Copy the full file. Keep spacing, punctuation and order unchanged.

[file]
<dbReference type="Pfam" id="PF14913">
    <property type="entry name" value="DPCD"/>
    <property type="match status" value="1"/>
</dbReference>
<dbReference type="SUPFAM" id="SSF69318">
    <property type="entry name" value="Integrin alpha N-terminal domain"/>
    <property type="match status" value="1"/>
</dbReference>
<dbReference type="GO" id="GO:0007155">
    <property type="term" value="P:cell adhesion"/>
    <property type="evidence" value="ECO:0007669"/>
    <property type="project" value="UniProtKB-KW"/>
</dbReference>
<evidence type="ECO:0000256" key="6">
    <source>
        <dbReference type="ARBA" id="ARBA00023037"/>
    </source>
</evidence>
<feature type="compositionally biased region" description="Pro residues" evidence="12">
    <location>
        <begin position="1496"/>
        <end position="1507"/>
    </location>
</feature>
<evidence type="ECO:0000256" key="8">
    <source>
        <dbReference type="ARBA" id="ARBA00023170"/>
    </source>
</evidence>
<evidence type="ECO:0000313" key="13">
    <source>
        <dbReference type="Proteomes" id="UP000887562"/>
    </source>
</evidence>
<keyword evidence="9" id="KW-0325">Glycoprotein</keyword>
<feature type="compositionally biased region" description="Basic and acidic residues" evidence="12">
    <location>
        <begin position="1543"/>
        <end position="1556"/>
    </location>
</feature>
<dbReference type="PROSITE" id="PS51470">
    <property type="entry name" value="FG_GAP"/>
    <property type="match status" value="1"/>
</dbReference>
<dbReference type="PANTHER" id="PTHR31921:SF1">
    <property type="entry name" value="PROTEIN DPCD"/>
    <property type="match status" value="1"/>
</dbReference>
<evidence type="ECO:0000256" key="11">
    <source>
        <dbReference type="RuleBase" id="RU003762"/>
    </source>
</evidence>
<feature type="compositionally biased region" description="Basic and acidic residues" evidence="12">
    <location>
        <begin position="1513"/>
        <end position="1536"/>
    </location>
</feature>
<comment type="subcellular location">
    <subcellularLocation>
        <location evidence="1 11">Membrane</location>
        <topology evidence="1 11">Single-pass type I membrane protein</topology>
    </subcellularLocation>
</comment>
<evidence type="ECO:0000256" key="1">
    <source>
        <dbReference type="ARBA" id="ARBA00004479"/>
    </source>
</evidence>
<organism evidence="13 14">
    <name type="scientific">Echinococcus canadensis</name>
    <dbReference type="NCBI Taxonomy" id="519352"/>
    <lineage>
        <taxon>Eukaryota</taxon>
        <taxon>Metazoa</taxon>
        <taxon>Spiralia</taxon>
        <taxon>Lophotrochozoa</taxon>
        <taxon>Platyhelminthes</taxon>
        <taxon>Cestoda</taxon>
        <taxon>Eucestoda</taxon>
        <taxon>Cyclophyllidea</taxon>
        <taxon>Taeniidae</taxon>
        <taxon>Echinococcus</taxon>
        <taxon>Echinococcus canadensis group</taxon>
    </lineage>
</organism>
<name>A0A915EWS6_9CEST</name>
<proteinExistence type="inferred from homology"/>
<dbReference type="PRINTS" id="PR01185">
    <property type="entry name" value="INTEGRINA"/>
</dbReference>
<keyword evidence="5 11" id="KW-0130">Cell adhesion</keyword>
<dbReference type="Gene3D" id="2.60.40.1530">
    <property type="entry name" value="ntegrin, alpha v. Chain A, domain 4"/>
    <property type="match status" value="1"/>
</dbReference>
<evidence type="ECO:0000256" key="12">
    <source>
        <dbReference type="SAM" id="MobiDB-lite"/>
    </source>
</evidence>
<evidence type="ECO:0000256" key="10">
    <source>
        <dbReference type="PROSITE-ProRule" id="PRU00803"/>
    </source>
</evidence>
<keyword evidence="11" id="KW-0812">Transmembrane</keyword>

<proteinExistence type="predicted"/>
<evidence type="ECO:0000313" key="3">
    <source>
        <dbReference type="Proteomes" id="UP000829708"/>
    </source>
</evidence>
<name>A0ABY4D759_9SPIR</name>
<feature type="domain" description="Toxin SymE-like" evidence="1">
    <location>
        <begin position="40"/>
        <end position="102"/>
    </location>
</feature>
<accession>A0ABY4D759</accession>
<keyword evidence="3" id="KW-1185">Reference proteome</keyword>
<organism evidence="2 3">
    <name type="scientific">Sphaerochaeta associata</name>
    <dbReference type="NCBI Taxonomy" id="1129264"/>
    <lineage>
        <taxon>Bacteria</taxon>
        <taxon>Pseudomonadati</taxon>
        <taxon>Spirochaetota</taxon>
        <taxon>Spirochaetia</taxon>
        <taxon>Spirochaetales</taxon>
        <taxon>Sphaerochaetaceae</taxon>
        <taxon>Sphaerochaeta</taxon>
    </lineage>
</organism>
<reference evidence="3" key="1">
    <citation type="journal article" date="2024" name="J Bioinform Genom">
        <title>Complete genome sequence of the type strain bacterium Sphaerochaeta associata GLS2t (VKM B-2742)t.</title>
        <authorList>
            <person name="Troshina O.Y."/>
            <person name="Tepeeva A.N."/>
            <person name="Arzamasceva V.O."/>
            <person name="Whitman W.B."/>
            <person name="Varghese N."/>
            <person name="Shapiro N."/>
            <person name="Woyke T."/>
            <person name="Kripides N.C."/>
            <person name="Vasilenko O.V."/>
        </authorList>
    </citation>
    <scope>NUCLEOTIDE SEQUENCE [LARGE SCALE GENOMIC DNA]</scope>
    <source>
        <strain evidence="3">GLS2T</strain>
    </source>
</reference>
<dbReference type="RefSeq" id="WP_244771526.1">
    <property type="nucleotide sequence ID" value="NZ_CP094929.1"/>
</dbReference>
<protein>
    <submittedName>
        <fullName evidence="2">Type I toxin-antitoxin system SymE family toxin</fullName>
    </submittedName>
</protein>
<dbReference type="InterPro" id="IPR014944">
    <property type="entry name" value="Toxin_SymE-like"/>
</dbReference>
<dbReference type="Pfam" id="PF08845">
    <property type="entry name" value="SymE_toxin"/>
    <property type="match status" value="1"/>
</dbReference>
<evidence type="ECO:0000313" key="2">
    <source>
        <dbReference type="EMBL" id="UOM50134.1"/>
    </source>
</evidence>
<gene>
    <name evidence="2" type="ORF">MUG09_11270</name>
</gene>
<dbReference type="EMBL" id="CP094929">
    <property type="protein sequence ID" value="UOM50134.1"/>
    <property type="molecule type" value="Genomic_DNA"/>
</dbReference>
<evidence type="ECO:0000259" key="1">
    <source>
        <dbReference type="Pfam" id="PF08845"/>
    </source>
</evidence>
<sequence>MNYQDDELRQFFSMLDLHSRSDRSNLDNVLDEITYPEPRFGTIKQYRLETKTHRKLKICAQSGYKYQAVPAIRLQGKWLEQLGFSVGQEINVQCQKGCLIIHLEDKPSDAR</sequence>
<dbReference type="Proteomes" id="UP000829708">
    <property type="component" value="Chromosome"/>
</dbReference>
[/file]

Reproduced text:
<dbReference type="Pfam" id="PF14913">
    <property type="entry name" value="DPCD"/>
    <property type="match status" value="1"/>
</dbReference>
<dbReference type="SUPFAM" id="SSF69318">
    <property type="entry name" value="Integrin alpha N-terminal domain"/>
    <property type="match status" value="1"/>
</dbReference>
<dbReference type="GO" id="GO:0007155">
    <property type="term" value="P:cell adhesion"/>
    <property type="evidence" value="ECO:0007669"/>
    <property type="project" value="UniProtKB-KW"/>
</dbReference>
<evidence type="ECO:0000256" key="6">
    <source>
        <dbReference type="ARBA" id="ARBA00023037"/>
    </source>
</evidence>
<feature type="compositionally biased region" description="Pro residues" evidence="12">
    <location>
        <begin position="1496"/>
        <end position="1507"/>
    </location>
</feature>
<evidence type="ECO:0000256" key="8">
    <source>
        <dbReference type="ARBA" id="ARBA00023170"/>
    </source>
</evidence>
<evidence type="ECO:0000313" key="13">
    <source>
        <dbReference type="Proteomes" id="UP000887562"/>
    </source>
</evidence>
<keyword evidence="9" id="KW-0325">Glycoprotein</keyword>
<feature type="compositionally biased region" description="Basic and acidic residues" evidence="12">
    <location>
        <begin position="1543"/>
        <end position="1556"/>
    </location>
</feature>
<dbReference type="PROSITE" id="PS51470">
    <property type="entry name" value="FG_GAP"/>
    <property type="match status" value="1"/>
</dbReference>
<dbReference type="PANTHER" id="PTHR31921:SF1">
    <property type="entry name" value="PROTEIN DPCD"/>
    <property type="match status" value="1"/>
</dbReference>
<evidence type="ECO:0000256" key="11">
    <source>
        <dbReference type="RuleBase" id="RU003762"/>
    </source>
</evidence>
<feature type="compositionally biased region" description="Basic and acidic residues" evidence="12">
    <location>
        <begin position="1513"/>
        <end position="1536"/>
    </location>
</feature>
<comment type="subcellular location">
    <subcellularLocation>
        <location evidence="1 11">Membrane</location>
        <topology evidence="1 11">Single-pass type I membrane protein</topology>
    </subcellularLocation>
</comment>
<evidence type="ECO:0000256" key="1">
    <source>
        <dbReference type="ARBA" id="ARBA00004479"/>
    </source>
</evidence>
<organism evidence="13 14">
    <name type="scientific">Echinococcus canadensis</name>
    <dbReference type="NCBI Taxonomy" id="519352"/>
    <lineage>
        <taxon>Eukaryota</taxon>
        <taxon>Metazoa</taxon>
        <taxon>Spiralia</taxon>
        <taxon>Lophotrochozoa</taxon>
        <taxon>Platyhelminthes</taxon>
        <taxon>Cestoda</taxon>
        <taxon>Eucestoda</taxon>
        <taxon>Cyclophyllidea</taxon>
        <taxon>Taeniidae</taxon>
        <taxon>Echinococcus</taxon>
        <taxon>Echinococcus canadensis group</taxon>
    </lineage>
</organism>
<name>A0A915EWS6_9CEST</name>
<proteinExistence type="inferred from homology"/>
<dbReference type="PRINTS" id="PR01185">
    <property type="entry name" value="INTEGRINA"/>
</dbReference>
<keyword evidence="5 11" id="KW-0130">Cell adhesion</keyword>
<dbReference type="Gene3D" id="2.60.40.1530">
    <property type="entry name" value="ntegrin, alpha v. Chain A, domain 4"/>
    <property type="match status" value="1"/>
</dbReference>
<evidence type="ECO:0000256" key="12">
    <source>
        <dbReference type="SAM" id="MobiDB-lite"/>
    </source>
</evidence>
<evidence type="ECO:0000256" key="10">
    <source>
        <dbReference type="PROSITE-ProRule" id="PRU00803"/>
    </source>
</evidence>
<keyword evidence="11" id="KW-0812">Transmembrane</keyword>

<proteinExistence type="predicted"/>
<evidence type="ECO:0000313" key="3">
    <source>
        <dbReference type="Proteomes" id="UP000829708"/>
    </source>
</evidence>
<name>A0ABY4D759_9SPIR</name>
<feature type="domain" description="Toxin SymE-like" evidence="1">
    <location>
        <begin position="40"/>
        <end position="102"/>
    </location>
</feature>
<accession>A0ABY4D759</accession>
<keyword evidence="3" id="KW-1185">Reference proteome</keyword>
<organism evidence="2 3">
    <name type="scientific">Sphaerochaeta associata</name>
    <dbReference type="NCBI Taxonomy" id="1129264"/>
    <lineage>
        <taxon>Bacteria</taxon>
        <taxon>Pseudomonadati</taxon>
        <taxon>Spirochaetota</taxon>
        <taxon>Spirochaetia</taxon>
        <taxon>Spirochaetales</taxon>
        <taxon>Sphaerochaetaceae</taxon>
        <taxon>Sphaerochaeta</taxon>
    </lineage>
</organism>
<reference evidence="3" key="1">
    <citation type="journal article" date="2024" name="J Bioinform Genom">
        <title>Complete genome sequence of the type strain bacterium Sphaerochaeta associata GLS2t (VKM B-2742)t.</title>
        <authorList>
            <person name="Troshina O.Y."/>
            <person name="Tepeeva A.N."/>
            <person name="Arzamasceva V.O."/>
            <person name="Whitman W.B."/>
            <person name="Varghese N."/>
            <person name="Shapiro N."/>
            <person name="Woyke T."/>
            <person name="Kripides N.C."/>
            <person name="Vasilenko O.V."/>
        </authorList>
    </citation>
    <scope>NUCLEOTIDE SEQUENCE [LARGE SCALE GENOMIC DNA]</scope>
    <source>
        <strain evidence="3">GLS2T</strain>
    </source>
</reference>
<dbReference type="RefSeq" id="WP_244771526.1">
    <property type="nucleotide sequence ID" value="NZ_CP094929.1"/>
</dbReference>
<protein>
    <submittedName>
        <fullName evidence="2">Type I toxin-antitoxin system SymE family toxin</fullName>
    </submittedName>
</protein>
<dbReference type="InterPro" id="IPR014944">
    <property type="entry name" value="Toxin_SymE-like"/>
</dbReference>
<dbReference type="Pfam" id="PF08845">
    <property type="entry name" value="SymE_toxin"/>
    <property type="match status" value="1"/>
</dbReference>
<evidence type="ECO:0000313" key="2">
    <source>
        <dbReference type="EMBL" id="UOM50134.1"/>
    </source>
</evidence>
<gene>
    <name evidence="2" type="ORF">MUG09_11270</name>
</gene>
<dbReference type="EMBL" id="CP094929">
    <property type="protein sequence ID" value="UOM50134.1"/>
    <property type="molecule type" value="Genomic_DNA"/>
</dbReference>
<evidence type="ECO:0000259" key="1">
    <source>
        <dbReference type="Pfam" id="PF08845"/>
    </source>
</evidence>
<sequence>MNYQDDELRQFFSMLDLHSRSDRSNLDNVLDEITYPEPRFGTIKQYRLETKTHRKLKICAQSGYKYQAVPAIRLQGKWLEQLGFSVGQEINVQCQKGCLIIHLEDKPSDAR</sequence>
<dbReference type="Proteomes" id="UP000829708">
    <property type="component" value="Chromosome"/>
</dbReference>